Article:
Enabling Process Accounting on Linux HOWTO

Albert M.C. Tam


Kristin Thomas - Converted document from HTML to DocBook v4.1 (SGML)


Revision History
Revision 1.12001-02-09Revised by: KET
Revision 1.01997-08-08Revised by: AMCT

Describes the basics of enabling process accounting on Linux.

Table of Contents
1. Preamble
2. Introduction
3. What is process accounting?
4. Current Status of Process Accounting under Linux
5. Requirements for Process Accounting on Linux
5.1. Kernel
5.2. Process Accounting Software
6. Process Accounting Setup on Linux
7. Miscellaneous Process Accounting Commands

1. Preamble

This document is copylefted by Albert M.C. Tam (bertie@scn.org). Permission to use, copy, distribute this document for non-commerical purposes is hereby granted, provided that the author's/editor's name and this notice appear in all copies and/or supporting documents and provided that this document is not modified. This document is distributed in hope that it will be useful, but WITHOUT ANY WARRANTY, either expressed or implied. While every effort has been taken to ensure the accuracy of the information documented herein, the author/editor/maintainer assumes NO RESPONSIBILITY for errors, or for damages resulting for the use of the information documented herein.

2. Introduction

This document describes how to enable system process accounting on a Linux host and the usage of various process accounting commands. It is intended for users running kernel versions greater than or equal to 1.3.73 (tested on RedHat™ 4.1 kernel 2.0.27). Kernels older than 1.3.73 may need a patch in order to use the process accounting feature.

Feel free to send any feedback or comments to bertie@scn.org if you find an error, or if any information is missing. I appreciate it.

3. What is process accounting?

Process accounting is the method of recording and summarizing commands executed on Linux. The modern Linux kernel is capable of keeping process accounting records for the commands being run, the user who executed the command, the CPU time, and much more.

Process accounting enables you to keep detailed accounting information for the system resources used, their allocation among users, and system monitoring.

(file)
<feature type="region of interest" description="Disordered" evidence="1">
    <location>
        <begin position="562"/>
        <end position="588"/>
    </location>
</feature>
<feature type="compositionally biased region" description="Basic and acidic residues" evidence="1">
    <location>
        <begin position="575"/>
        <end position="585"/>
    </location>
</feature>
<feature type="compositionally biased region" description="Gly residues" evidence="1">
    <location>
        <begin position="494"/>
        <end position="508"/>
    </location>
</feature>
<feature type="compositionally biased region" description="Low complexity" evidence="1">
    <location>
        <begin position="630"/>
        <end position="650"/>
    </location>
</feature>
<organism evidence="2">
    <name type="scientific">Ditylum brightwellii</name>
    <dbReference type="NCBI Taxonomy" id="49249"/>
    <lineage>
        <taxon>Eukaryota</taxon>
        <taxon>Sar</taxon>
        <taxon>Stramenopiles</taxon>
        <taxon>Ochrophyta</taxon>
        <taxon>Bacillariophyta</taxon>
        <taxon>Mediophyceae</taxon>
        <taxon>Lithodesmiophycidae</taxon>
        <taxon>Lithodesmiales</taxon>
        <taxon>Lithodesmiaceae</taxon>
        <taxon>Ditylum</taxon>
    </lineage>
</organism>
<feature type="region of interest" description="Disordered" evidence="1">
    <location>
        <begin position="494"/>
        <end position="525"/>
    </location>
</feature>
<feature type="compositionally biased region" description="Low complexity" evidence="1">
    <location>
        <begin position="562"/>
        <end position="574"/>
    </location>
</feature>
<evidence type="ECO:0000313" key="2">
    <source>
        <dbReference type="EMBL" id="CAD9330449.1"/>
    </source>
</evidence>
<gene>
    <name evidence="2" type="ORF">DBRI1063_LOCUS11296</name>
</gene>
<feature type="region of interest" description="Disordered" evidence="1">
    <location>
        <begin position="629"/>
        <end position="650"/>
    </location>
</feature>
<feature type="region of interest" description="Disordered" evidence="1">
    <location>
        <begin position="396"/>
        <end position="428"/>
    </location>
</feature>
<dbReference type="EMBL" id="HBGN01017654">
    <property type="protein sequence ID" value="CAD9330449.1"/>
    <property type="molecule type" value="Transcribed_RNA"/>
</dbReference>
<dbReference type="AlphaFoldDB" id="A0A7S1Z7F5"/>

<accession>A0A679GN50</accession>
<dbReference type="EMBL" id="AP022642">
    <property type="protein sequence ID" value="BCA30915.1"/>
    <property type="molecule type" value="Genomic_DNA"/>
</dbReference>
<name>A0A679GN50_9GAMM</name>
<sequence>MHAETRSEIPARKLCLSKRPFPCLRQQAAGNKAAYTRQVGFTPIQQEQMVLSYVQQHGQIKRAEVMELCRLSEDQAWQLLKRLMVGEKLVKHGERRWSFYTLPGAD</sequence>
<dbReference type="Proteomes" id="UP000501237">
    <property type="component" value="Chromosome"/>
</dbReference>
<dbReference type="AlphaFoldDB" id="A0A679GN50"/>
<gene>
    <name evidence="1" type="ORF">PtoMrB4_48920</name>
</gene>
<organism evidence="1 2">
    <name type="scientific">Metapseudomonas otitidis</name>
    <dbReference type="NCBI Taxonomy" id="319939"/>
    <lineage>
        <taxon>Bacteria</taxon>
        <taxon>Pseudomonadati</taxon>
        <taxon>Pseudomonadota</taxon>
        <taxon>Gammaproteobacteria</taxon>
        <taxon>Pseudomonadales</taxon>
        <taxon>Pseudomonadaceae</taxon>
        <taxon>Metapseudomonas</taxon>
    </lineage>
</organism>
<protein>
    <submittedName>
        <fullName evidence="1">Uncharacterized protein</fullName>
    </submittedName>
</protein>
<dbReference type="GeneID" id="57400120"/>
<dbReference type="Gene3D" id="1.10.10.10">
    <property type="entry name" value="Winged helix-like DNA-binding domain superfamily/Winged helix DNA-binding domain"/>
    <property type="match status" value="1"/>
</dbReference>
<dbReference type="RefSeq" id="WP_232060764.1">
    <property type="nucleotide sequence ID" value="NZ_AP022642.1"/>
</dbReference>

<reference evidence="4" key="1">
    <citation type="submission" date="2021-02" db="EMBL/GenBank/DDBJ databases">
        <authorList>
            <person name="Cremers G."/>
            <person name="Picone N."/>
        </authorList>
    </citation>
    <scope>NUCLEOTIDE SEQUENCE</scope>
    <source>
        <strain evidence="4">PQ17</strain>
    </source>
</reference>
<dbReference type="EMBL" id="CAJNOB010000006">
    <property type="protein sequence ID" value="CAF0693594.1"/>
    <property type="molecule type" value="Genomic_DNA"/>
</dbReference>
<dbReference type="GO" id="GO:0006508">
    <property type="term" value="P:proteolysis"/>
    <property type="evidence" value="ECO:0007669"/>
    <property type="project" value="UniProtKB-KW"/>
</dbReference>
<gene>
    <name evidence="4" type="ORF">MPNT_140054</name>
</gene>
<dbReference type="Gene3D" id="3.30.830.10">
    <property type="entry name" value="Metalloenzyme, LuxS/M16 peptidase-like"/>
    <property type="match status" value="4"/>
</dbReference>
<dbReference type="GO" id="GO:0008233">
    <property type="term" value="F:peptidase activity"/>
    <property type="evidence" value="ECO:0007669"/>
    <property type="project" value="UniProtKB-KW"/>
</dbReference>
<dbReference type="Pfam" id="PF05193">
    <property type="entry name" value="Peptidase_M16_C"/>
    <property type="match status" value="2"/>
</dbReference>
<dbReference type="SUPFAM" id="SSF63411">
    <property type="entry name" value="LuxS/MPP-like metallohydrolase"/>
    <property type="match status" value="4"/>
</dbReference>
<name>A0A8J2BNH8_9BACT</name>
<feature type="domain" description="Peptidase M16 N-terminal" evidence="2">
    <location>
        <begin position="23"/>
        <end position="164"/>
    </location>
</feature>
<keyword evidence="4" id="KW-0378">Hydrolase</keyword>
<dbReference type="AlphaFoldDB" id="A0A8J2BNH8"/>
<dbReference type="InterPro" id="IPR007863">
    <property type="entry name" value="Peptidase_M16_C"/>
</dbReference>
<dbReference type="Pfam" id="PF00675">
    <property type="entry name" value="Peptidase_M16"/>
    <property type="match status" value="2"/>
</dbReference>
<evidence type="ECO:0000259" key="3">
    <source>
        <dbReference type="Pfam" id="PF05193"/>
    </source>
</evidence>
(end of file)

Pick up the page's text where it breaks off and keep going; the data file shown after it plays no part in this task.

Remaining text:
4. Current Status of Process Accounting under Linux

Process accounting support has been integrated into the newer kernels (version >= 1.3.73). If you are running an older kernel, you may need some patch files. The patches are available from ftp://iguana.hut.fi/pub/linux/Kernel/process_accounting

5. Requirements for Process Accounting on Linux

5.1. Kernel

A Linux kernel version greater than or equal to version 1.3.73 is required, and I recommended 2.x. The kernel source is available from http://sunsite.unc.edu/pub/Linux/kernel/v2.0

5.2. Process Accounting Software

Depending on the Linux distribution you have, you may not have the process accounting software package installed on your system. If you don't have it, try downloading the package from http://sunsite.unc.edu/pub/Linux/system/admin/quota-acct-modified.tgz

6. Process Accounting Setup on Linux

  1. Compile and install process accounting software.

    The process accounting software package is available from http://sunsite.unc.edu/pub/Linux/system/admin/quota-acct-modified.tgz

  2. Modify your system init script and turn on process accounting at boot time.

    Here's an example:

    # Turn process accounting on. 
    if [ -x /sbin/accton ]
    		/sbin/accton /var/log/pacct 
    		echo "Process accounting turned on." 
  3. Create accounting record file "pacct."

    Your process accounting software will print out all commands executed to the file /var/log/pacct by default.

    To create the accounting record file:
    touch /var/log/pacct

    This record file should be owned by root, and it has read-write permission for root and read permission for anybody else:

    chown root /var/log/pacct
    chmod 0644 /var/log/pacct
  4. Reboot.

    Now reboot your system for changes you made to take effect.

7. Miscellaneous Process Accounting Commands


ac prints out statistics about users' connection times in hours based on the logins and logouts in the current /var/log/wtmp file. ac is also capable of printing out time totals for each day (-d option), and for each user (-p option).


accton is used to turn on or turn off process accounting. The file is normally executed at system bootup or shutdown via system init scripts.


last goes through the /var/log/wtmp file and prints out information about users' connection times.


sa summarizes accounting information from previously executed commands, software I/O operation times, and CPU times, as recorded in the accounting record file /var/account/pacct.


lastcomm prints out the information about all previously executed commands, recorded in /var/account/pacct.